Being a strong voice in uncertain times

28 Jan 20

Public finance leaders will inevitably face periods of instability, but there are strategies you can adopt to successfully get through them


Key takeaways

  • Be aware of changes in advance
  • Embrace the inevitability of change
  • Put collaboration at the core
  • Set the right tone
  • Remain purpose-driven

Do you have your ear to the ground?

When times are uncertain knowing what is coming around the corner is harder to predict than usual. Nevertheless, whether this instability is related to national or even international events or confined to within your own organisation, your team members will hear rumours and engage in speculation. They will ultimately be looking to their leaders for clarity, so make sure you are as informed as you can be and make time to answer their questions, which may be about some delicate matters. Wherever possible try to anticipate the changing times before they arrive.

Can you embrace change?

When everything is going well it can be tempting to become complacent and simply carry on using tried and tested methods – but what if these methods stop working? Be prepared not only for specific changes but for the inevitability of change itself, accepting it as a fact of life and not something to resent or resist.

Uncertainty is unsettling, partly because the details are often vague – what exactly will happen, and what won’t? When will it come and how will it affect me? By making sure your team is informed you give them the reassurance to not panic about the unknowable. Acknowledge that they are worried, and then make sure that your actions help to ease this worry, rather than fuel it.

Do you have a collaborative mindset?

A manager is only as good as the team around them. Certainly it is no good to retreat into a shell when faced with challenges in an attempt to solve everything by yourself. The ‘hero model’ of management is antiquated; today’s leaders seek to empower their colleagues from all levels to lead. Similarly, when the going gets tough it is not advisable to increase supervision and micro-manage. Once everyone understands the situation and what is expected of the team, people still need to be given the space and trust to do their jobs. Don’t pull back on delegation.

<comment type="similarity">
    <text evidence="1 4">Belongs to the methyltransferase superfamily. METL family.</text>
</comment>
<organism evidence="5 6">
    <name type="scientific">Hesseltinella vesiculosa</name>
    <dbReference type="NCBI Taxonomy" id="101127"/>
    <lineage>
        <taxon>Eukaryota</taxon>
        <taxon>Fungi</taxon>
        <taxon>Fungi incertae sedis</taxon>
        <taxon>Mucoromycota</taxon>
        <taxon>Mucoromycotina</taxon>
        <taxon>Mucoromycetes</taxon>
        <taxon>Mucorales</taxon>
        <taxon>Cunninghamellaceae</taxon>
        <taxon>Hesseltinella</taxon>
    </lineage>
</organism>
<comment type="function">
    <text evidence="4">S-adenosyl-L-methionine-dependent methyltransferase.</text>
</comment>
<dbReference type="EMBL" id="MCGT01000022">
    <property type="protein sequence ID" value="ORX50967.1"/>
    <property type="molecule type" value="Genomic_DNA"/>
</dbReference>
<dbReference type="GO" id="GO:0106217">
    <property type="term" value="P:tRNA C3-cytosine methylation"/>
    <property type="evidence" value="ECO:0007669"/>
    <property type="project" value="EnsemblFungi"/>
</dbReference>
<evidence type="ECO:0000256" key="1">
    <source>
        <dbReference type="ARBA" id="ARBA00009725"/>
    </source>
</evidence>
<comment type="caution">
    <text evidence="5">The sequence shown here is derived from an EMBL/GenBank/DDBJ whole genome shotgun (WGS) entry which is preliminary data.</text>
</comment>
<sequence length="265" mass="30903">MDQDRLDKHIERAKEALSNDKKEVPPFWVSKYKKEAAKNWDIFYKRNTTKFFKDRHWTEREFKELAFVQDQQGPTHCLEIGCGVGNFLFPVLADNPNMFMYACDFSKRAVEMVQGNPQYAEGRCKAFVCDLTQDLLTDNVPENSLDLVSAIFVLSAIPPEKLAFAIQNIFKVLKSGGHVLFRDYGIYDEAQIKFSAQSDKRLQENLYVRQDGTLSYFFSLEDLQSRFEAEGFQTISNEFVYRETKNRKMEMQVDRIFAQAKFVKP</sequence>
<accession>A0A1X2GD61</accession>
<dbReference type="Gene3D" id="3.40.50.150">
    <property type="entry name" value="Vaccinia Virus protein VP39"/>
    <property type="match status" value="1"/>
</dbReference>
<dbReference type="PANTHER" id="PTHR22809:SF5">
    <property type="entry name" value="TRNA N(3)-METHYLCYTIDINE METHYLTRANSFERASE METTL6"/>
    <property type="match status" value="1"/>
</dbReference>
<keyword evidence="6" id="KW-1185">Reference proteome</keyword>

Are you setting the right tone?

There are some personal qualities that you can develop to help you stand firm through harder times. These qualities include being:

  • dedicated to ethics
  • dependable
  • fair and just
  • a good communicator
  • firm and consistent.

Being this kind of person sets a tone and presents a model of what you expect from others. A team that shares these characteristics is geared towards positivity, which counteracts fear and produces hope – and hope inspires confidence, bringing a better chance of success.

Can you stay focused?

No amount of positivity, collaboration and trust will help if you lose focus on what you ultimately wish to achieve. An organisation is on a journey to meet its goals, and like any journey you need to know where you want to go. The path you take may deviate in reaction to circumstances, but any deviation should still be in service of reaching your destination.

Solving the immediate challenges to the detriment of your purpose will only lead to more challenges. Even when faced with multiple short-term issues, remember that your organisation needs to focus on long-term goals.

Questions for you:

  • Are you the kind of leader who inspires the hope that gives your colleagues the confidence to get through uncertain periods?
  • Do you embrace collaboration, during hard times as well as the good?
  • Do you always look around for what is going to happen and what might happen – and make a distinction between the two?


Further information

CIPFA’s Leadership skills training

CIPFA Leadership Development Programme

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